An Iowa high school has announced it will provide each of its students in grades 9 through 12 with an 11-inch MacBook Air. Ames High School will provide the Apple notebook computer to the students for use through the 2013 school year.
The program, approved by the Ames Community school board in May, is intended to enable the school to offer more personalized instruction to students. Tim Taylor, superintendent of schools in Ames, said the computers will allow teachers to reduce “one-size-fits all lecture formats and rote instruction in the classroom.”
While students and parents are excited about the potential impact of the program, school officials caution the devices themselves are merely a tool.
“The magic is in giving students and teachers the tools they need to create, collaborate and communicate,” said the district’s Director of Technology Services, Karl Hehr.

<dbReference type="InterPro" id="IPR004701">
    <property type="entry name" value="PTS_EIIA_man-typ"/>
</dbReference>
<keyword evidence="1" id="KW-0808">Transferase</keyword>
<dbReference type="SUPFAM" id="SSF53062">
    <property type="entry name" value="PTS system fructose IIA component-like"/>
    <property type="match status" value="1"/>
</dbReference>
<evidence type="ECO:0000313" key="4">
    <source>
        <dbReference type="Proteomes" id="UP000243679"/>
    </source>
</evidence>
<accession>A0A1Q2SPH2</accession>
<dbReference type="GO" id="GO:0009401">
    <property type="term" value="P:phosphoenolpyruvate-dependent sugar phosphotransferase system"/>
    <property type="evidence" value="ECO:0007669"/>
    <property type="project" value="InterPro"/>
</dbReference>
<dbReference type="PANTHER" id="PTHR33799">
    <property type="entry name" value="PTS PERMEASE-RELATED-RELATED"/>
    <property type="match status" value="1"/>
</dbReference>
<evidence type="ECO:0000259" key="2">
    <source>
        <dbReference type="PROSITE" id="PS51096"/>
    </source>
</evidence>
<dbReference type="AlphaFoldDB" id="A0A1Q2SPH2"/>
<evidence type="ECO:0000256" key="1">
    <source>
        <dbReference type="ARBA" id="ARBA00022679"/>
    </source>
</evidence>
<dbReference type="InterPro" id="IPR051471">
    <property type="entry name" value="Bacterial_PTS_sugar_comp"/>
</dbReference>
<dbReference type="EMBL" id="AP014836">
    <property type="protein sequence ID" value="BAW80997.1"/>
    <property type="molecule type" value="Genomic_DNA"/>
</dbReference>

Students will pay a $25 deposit upon receiving the MacBook Airs, and will not be allowed to modify the software configuration of the devices. If the students damage or lose the computer, they will be required to pay a maximum fee of $50 for the first incident, and $150 for the second. If the loss or damage is judged to be the result of “gross negligence,” the students may be required to pay the full replacement cost of over $1,000 for the device.
Iowa State University will be monitoring the program’s progress and will suggest improvements as it moves forward.
As 1:1 initiatives gain in popularity, many school districts are implementing similar programs. The Los Angeles Unified School District is equipping all 640,000 students in its school system with iPads by the end of 2014.